I just saw the new Conduit website. It features a "reverse scrolling feature" - when you scroll down, the sidebar scrolls ups, and the other way around.

This seems to me like a horrible UX idea. It's counter intuitive, and goes against everything we know about how scrollbars work.

Am I right? Or are there sometimes good reasons for such reverse scrolling?

  • 1
    I thought it was pretty weird as well. Definitely doesn't work for me.
    – F21
    Commented Jan 17, 2012 at 5:38
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    It's not bad UX per se because there's no interaction with the sidebar. However, it is incredibly distracting and has some very strange IA (I don't understand the order of the facts).
    – dnbrv
    Commented Jan 17, 2012 at 5:49
  • you are correct. It's horrible.
    – DA01
    Commented Jan 17, 2012 at 5:54
  • For what it's worth, I don't hate it. As mentioned above, there's no interaction with the side panel so the page scrolling is conventional and they've come up with a way to broadcast the marketing content that's interesting if nothing else. But, if more people find it distracting than not, then it's not a good UX.
    – Rob
    Commented Jan 17, 2012 at 9:05
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    @dnbrv "incredibly distracting" = "bad UX". Commented Jan 17, 2012 at 10:09

5 Answers 5


I wouldn't approach the Conduit website from a UX perspective. I would look at it from an advertisement angle, i.e. as just a gimmick designed to get attention (albeit clumsily, IMO). Print advertisements have been using such a gimmick for years, example:

Two examples of upside down print ads

I cannot think of a good reason to use reverse scrolling, no more than there is a reason to print upside down.


actually, reverse scrolling is introduced in Mac's Lion OS. The reason they did that was mainly to transition people to get used to the scrolling of touch devices. this is also to turn the touch-pad on the mac like an "off-screen touch screen"

traditional wheel-scroll scrolls down to go down. on the otherhand, on a tablet or smartphones, you "flick up", "drag up" or "swipe up" the page to get to the bottom. the motion is synonymous with "scroll up" hence the reverse.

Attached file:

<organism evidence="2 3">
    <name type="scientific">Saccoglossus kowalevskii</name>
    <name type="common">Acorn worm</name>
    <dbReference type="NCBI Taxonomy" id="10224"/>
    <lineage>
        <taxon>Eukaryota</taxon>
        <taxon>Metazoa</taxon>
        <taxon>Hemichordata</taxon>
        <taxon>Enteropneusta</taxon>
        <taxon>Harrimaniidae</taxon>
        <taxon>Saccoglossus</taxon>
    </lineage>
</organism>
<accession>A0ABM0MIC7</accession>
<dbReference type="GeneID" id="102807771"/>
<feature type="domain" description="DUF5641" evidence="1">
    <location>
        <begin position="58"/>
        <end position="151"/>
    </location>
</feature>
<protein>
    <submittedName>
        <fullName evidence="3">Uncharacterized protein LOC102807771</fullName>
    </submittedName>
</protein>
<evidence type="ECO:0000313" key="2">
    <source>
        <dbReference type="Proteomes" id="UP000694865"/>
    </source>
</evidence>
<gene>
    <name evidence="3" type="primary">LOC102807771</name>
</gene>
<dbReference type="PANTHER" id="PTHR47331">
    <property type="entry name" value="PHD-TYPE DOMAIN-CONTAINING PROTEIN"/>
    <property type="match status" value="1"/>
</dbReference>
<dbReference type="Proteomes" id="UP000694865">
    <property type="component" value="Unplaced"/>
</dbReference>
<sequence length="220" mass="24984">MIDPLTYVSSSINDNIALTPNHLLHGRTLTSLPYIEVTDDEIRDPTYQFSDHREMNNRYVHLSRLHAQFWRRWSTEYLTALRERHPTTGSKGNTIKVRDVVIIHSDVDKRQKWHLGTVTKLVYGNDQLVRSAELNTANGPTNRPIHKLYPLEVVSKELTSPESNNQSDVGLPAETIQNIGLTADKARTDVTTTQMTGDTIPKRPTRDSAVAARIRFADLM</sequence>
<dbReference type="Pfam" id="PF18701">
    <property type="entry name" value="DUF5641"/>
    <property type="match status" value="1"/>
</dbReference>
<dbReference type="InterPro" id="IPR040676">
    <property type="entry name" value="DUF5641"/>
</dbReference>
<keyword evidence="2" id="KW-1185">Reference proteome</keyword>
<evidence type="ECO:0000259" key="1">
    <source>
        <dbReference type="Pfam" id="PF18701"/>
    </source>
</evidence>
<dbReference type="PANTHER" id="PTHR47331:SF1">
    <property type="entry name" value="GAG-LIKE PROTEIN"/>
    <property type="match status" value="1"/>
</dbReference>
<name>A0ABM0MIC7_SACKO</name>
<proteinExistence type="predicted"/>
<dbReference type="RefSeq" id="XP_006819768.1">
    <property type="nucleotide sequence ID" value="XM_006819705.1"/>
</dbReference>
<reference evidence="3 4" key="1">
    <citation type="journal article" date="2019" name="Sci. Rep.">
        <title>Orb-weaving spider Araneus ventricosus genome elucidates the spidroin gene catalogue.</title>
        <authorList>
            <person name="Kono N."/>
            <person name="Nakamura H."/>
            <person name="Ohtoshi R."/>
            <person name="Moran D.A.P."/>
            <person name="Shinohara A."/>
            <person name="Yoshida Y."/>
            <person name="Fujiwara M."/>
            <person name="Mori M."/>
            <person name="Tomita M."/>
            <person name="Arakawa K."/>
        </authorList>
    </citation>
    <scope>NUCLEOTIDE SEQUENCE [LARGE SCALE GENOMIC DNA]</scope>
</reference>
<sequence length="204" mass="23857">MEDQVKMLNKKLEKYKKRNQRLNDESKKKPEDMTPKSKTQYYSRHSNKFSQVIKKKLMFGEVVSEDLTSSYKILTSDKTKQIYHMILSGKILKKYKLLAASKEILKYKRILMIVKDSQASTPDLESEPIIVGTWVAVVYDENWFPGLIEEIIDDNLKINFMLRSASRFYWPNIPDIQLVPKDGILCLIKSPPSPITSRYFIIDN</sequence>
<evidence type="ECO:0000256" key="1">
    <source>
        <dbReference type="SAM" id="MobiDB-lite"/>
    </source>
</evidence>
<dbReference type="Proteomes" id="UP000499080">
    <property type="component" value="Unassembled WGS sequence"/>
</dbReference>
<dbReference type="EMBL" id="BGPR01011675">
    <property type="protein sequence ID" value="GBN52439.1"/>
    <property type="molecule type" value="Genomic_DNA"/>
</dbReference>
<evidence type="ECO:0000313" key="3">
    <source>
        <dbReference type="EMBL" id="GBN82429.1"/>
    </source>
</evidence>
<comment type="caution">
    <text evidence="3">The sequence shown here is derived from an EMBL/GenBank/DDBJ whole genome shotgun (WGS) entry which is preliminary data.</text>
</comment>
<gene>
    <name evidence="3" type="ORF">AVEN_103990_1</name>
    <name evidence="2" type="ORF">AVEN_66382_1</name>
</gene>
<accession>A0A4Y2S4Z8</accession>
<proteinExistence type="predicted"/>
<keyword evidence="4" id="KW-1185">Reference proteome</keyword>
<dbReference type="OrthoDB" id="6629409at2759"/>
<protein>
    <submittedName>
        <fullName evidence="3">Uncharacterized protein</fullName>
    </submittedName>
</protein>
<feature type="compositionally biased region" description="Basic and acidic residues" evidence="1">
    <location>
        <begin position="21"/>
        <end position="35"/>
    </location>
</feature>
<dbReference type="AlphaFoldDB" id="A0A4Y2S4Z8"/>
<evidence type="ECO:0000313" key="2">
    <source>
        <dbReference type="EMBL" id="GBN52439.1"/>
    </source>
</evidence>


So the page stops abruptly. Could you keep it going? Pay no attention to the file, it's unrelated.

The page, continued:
I heard this from Attack of the Show in G4TV when they reviewed an iMac with that type of scrolling. it's also explained in the Lion's new features under "Scroll direction preference"

not a bad idea for an OS, especially in the touch-screen era. but i don't know why they applied it in a website. just being different? being unique?


It is horrible. While I accept @Hisham's answer that it is advertising rather than usability that is on display here, I would be very reluctant to buy from them to put on my site, because they seem to have some bad ideas, and I do not want to have them ruin my site. So I think it also fails as advertising.

There is a place for fixing elements so that they follow the scrollbar - sort of reverse scrolling at the speed of the scrollbar. But this is just wrong, and breaks the rule of doing things as people expect, unless there is a very good reason for doing otherwise.

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    Ooops sorry @Hisham Commented Jan 17, 2012 at 18:57
  • No worries. :-)
    – Hisham
    Commented Jan 17, 2012 at 21:48

Sometimes you have to distinguish between usability and UX. From a usability perspective, it is a horrible solution. However, from a UX perspective, I'm totally getting it. It's a funny way to show how Conduit fits into the grander scheme of things. The 'wrong' scrollbar lists: '1998 first blogging community', '400 BC first pigeon post', etc. That tells you something about the culture of Conduit. It's pretty neat if you're able to put such a complex message into a simple homepage.


It's confusing because the metaphor is inconsistent: when you're moving your mouse cursor around, your finger acts like a laser pen (move your finger up, the cursor goes up). When you want to scroll it's like your hand transmogrifies itself back into a biological limb and the trackpad becomes a piece of paper (move your finger up, the page goes down).

Reverse scrolling should be left for tablets. It should stay the hell away from non-touch displays.

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